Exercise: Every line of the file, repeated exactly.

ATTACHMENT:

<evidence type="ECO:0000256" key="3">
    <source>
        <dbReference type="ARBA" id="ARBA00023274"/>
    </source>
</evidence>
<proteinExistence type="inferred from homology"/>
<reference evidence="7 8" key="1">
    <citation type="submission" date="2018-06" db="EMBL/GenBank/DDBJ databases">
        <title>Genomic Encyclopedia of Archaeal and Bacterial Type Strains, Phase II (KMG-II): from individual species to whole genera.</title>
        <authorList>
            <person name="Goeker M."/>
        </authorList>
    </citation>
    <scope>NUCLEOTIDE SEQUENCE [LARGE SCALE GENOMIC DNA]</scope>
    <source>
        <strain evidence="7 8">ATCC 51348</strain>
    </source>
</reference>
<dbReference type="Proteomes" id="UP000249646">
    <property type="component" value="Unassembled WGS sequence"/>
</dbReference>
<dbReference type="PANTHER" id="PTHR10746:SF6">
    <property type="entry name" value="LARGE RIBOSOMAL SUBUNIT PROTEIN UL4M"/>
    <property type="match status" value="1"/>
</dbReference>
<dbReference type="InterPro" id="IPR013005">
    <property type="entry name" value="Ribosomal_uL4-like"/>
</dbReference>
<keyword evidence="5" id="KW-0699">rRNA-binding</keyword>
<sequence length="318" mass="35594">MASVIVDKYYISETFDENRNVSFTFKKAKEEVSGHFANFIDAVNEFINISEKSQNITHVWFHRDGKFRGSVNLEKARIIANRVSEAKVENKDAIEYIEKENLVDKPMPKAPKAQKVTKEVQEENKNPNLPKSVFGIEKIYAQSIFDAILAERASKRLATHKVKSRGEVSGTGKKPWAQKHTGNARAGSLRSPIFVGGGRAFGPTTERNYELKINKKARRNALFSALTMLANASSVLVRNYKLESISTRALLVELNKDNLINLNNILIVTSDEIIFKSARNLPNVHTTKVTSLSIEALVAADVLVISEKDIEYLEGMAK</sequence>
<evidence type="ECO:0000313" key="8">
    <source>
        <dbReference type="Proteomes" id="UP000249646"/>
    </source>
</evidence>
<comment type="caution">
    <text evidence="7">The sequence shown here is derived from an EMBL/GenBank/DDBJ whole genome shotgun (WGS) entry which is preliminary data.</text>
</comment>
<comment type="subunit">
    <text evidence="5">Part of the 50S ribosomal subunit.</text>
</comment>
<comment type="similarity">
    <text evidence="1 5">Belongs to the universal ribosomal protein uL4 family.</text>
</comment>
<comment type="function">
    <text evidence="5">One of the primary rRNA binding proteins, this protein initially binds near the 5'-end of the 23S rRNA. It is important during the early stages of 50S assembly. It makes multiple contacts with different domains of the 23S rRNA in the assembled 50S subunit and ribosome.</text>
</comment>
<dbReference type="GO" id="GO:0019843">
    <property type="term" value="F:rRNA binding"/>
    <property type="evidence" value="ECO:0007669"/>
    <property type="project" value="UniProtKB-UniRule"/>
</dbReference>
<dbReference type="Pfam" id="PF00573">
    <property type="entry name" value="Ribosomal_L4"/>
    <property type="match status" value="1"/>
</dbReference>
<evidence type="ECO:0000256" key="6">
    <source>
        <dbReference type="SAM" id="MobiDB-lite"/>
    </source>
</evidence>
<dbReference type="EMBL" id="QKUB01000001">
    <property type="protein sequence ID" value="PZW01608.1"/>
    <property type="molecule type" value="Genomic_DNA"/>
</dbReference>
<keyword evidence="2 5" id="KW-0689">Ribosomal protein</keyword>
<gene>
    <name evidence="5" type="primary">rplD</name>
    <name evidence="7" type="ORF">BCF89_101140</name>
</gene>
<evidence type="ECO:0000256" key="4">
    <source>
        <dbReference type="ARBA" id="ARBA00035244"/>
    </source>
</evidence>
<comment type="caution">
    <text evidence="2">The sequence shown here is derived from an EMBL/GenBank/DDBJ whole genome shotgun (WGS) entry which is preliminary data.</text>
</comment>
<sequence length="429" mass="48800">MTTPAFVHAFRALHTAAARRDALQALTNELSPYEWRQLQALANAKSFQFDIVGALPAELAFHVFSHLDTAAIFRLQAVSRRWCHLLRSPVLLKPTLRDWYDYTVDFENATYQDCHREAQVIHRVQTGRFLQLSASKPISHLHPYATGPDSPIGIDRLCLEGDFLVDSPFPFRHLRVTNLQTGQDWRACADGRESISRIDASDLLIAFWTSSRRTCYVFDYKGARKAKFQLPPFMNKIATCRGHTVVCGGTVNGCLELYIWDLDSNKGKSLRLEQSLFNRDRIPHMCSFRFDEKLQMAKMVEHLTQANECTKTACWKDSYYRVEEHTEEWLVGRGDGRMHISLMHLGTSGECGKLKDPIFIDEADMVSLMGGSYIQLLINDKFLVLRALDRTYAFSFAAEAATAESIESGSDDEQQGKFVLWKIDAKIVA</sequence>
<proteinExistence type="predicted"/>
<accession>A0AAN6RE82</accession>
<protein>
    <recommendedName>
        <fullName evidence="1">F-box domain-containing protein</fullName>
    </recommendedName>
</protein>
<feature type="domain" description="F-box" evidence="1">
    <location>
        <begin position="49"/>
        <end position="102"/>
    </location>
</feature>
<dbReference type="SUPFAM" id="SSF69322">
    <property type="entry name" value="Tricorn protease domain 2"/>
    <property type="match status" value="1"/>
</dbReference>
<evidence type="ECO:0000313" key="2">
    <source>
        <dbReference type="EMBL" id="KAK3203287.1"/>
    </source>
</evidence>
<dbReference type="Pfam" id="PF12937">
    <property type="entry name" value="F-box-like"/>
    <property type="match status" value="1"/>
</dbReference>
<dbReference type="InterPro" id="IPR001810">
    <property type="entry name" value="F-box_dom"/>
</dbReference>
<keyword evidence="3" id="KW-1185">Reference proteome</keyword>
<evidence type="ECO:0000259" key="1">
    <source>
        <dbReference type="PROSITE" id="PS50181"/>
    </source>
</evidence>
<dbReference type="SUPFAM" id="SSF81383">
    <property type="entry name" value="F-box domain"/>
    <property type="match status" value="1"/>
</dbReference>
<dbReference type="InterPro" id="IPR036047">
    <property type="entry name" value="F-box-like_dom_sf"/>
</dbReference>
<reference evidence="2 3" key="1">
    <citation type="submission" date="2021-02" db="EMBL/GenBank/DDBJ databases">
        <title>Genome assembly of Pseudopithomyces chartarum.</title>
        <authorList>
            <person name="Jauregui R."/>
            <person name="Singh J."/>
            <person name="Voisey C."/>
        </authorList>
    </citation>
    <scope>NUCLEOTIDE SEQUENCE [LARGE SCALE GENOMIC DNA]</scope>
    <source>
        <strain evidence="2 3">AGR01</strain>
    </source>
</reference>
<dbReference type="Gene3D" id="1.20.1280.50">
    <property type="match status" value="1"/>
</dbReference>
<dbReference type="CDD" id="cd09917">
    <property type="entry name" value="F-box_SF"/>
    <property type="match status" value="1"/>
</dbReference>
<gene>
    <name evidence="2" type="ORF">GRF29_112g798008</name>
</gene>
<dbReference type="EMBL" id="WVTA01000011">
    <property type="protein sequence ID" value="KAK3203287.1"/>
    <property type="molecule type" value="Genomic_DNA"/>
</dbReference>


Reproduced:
<evidence type="ECO:0000256" key="3">
    <source>
        <dbReference type="ARBA" id="ARBA00023274"/>
    </source>
</evidence>
<proteinExistence type="inferred from homology"/>
<reference evidence="7 8" key="1">
    <citation type="submission" date="2018-06" db="EMBL/GenBank/DDBJ databases">
        <title>Genomic Encyclopedia of Archaeal and Bacterial Type Strains, Phase II (KMG-II): from individual species to whole genera.</title>
        <authorList>
            <person name="Goeker M."/>
        </authorList>
    </citation>
    <scope>NUCLEOTIDE SEQUENCE [LARGE SCALE GENOMIC DNA]</scope>
    <source>
        <strain evidence="7 8">ATCC 51348</strain>
    </source>
</reference>
<dbReference type="Proteomes" id="UP000249646">
    <property type="component" value="Unassembled WGS sequence"/>
</dbReference>
<dbReference type="PANTHER" id="PTHR10746:SF6">
    <property type="entry name" value="LARGE RIBOSOMAL SUBUNIT PROTEIN UL4M"/>
    <property type="match status" value="1"/>
</dbReference>
<dbReference type="InterPro" id="IPR013005">
    <property type="entry name" value="Ribosomal_uL4-like"/>
</dbReference>
<keyword evidence="5" id="KW-0699">rRNA-binding</keyword>
<sequence length="318" mass="35594">MASVIVDKYYISETFDENRNVSFTFKKAKEEVSGHFANFIDAVNEFINISEKSQNITHVWFHRDGKFRGSVNLEKARIIANRVSEAKVENKDAIEYIEKENLVDKPMPKAPKAQKVTKEVQEENKNPNLPKSVFGIEKIYAQSIFDAILAERASKRLATHKVKSRGEVSGTGKKPWAQKHTGNARAGSLRSPIFVGGGRAFGPTTERNYELKINKKARRNALFSALTMLANASSVLVRNYKLESISTRALLVELNKDNLINLNNILIVTSDEIIFKSARNLPNVHTTKVTSLSIEALVAADVLVISEKDIEYLEGMAK</sequence>
<evidence type="ECO:0000313" key="8">
    <source>
        <dbReference type="Proteomes" id="UP000249646"/>
    </source>
</evidence>
<comment type="caution">
    <text evidence="7">The sequence shown here is derived from an EMBL/GenBank/DDBJ whole genome shotgun (WGS) entry which is preliminary data.</text>
</comment>
<comment type="subunit">
    <text evidence="5">Part of the 50S ribosomal subunit.</text>
</comment>
<comment type="similarity">
    <text evidence="1 5">Belongs to the universal ribosomal protein uL4 family.</text>
</comment>
<comment type="function">
    <text evidence="5">One of the primary rRNA binding proteins, this protein initially binds near the 5'-end of the 23S rRNA. It is important during the early stages of 50S assembly. It makes multiple contacts with different domains of the 23S rRNA in the assembled 50S subunit and ribosome.</text>
</comment>
<dbReference type="GO" id="GO:0019843">
    <property type="term" value="F:rRNA binding"/>
    <property type="evidence" value="ECO:0007669"/>
    <property type="project" value="UniProtKB-UniRule"/>
</dbReference>
<dbReference type="Pfam" id="PF00573">
    <property type="entry name" value="Ribosomal_L4"/>
    <property type="match status" value="1"/>
</dbReference>
<evidence type="ECO:0000256" key="6">
    <source>
        <dbReference type="SAM" id="MobiDB-lite"/>
    </source>
</evidence>
<dbReference type="EMBL" id="QKUB01000001">
    <property type="protein sequence ID" value="PZW01608.1"/>
    <property type="molecule type" value="Genomic_DNA"/>
</dbReference>
<keyword evidence="2 5" id="KW-0689">Ribosomal protein</keyword>
<gene>
    <name evidence="5" type="primary">rplD</name>
    <name evidence="7" type="ORF">BCF89_101140</name>
</gene>
<evidence type="ECO:0000256" key="4">
    <source>
        <dbReference type="ARBA" id="ARBA00035244"/>
    </source>
</evidence>
<comment type="caution">
    <text evidence="2">The sequence shown here is derived from an EMBL/GenBank/DDBJ whole genome shotgun (WGS) entry which is preliminary data.</text>
</comment>
<sequence length="429" mass="48800">MTTPAFVHAFRALHTAAARRDALQALTNELSPYEWRQLQALANAKSFQFDIVGALPAELAFHVFSHLDTAAIFRLQAVSRRWCHLLRSPVLLKPTLRDWYDYTVDFENATYQDCHREAQVIHRVQTGRFLQLSASKPISHLHPYATGPDSPIGIDRLCLEGDFLVDSPFPFRHLRVTNLQTGQDWRACADGRESISRIDASDLLIAFWTSSRRTCYVFDYKGARKAKFQLPPFMNKIATCRGHTVVCGGTVNGCLELYIWDLDSNKGKSLRLEQSLFNRDRIPHMCSFRFDEKLQMAKMVEHLTQANECTKTACWKDSYYRVEEHTEEWLVGRGDGRMHISLMHLGTSGECGKLKDPIFIDEADMVSLMGGSYIQLLINDKFLVLRALDRTYAFSFAAEAATAESIESGSDDEQQGKFVLWKIDAKIVA</sequence>
<proteinExistence type="predicted"/>
<accession>A0AAN6RE82</accession>
<protein>
    <recommendedName>
        <fullName evidence="1">F-box domain-containing protein</fullName>
    </recommendedName>
</protein>
<feature type="domain" description="F-box" evidence="1">
    <location>
        <begin position="49"/>
        <end position="102"/>
    </location>
</feature>
<dbReference type="SUPFAM" id="SSF69322">
    <property type="entry name" value="Tricorn protease domain 2"/>
    <property type="match status" value="1"/>
</dbReference>
<evidence type="ECO:0000313" key="2">
    <source>
        <dbReference type="EMBL" id="KAK3203287.1"/>
    </source>
</evidence>
<dbReference type="Pfam" id="PF12937">
    <property type="entry name" value="F-box-like"/>
    <property type="match status" value="1"/>
</dbReference>
<dbReference type="InterPro" id="IPR001810">
    <property type="entry name" value="F-box_dom"/>
</dbReference>
<keyword evidence="3" id="KW-1185">Reference proteome</keyword>
<evidence type="ECO:0000259" key="1">
    <source>
        <dbReference type="PROSITE" id="PS50181"/>
    </source>
</evidence>
<dbReference type="SUPFAM" id="SSF81383">
    <property type="entry name" value="F-box domain"/>
    <property type="match status" value="1"/>
</dbReference>
<dbReference type="InterPro" id="IPR036047">
    <property type="entry name" value="F-box-like_dom_sf"/>
</dbReference>
<reference evidence="2 3" key="1">
    <citation type="submission" date="2021-02" db="EMBL/GenBank/DDBJ databases">
        <title>Genome assembly of Pseudopithomyces chartarum.</title>
        <authorList>
            <person name="Jauregui R."/>
            <person name="Singh J."/>
            <person name="Voisey C."/>
        </authorList>
    </citation>
    <scope>NUCLEOTIDE SEQUENCE [LARGE SCALE GENOMIC DNA]</scope>
    <source>
        <strain evidence="2 3">AGR01</strain>
    </source>
</reference>
<dbReference type="Gene3D" id="1.20.1280.50">
    <property type="match status" value="1"/>
</dbReference>
<dbReference type="CDD" id="cd09917">
    <property type="entry name" value="F-box_SF"/>
    <property type="match status" value="1"/>
</dbReference>
<gene>
    <name evidence="2" type="ORF">GRF29_112g798008</name>
</gene>
<dbReference type="EMBL" id="WVTA01000011">
    <property type="protein sequence ID" value="KAK3203287.1"/>
    <property type="molecule type" value="Genomic_DNA"/>
</dbReference>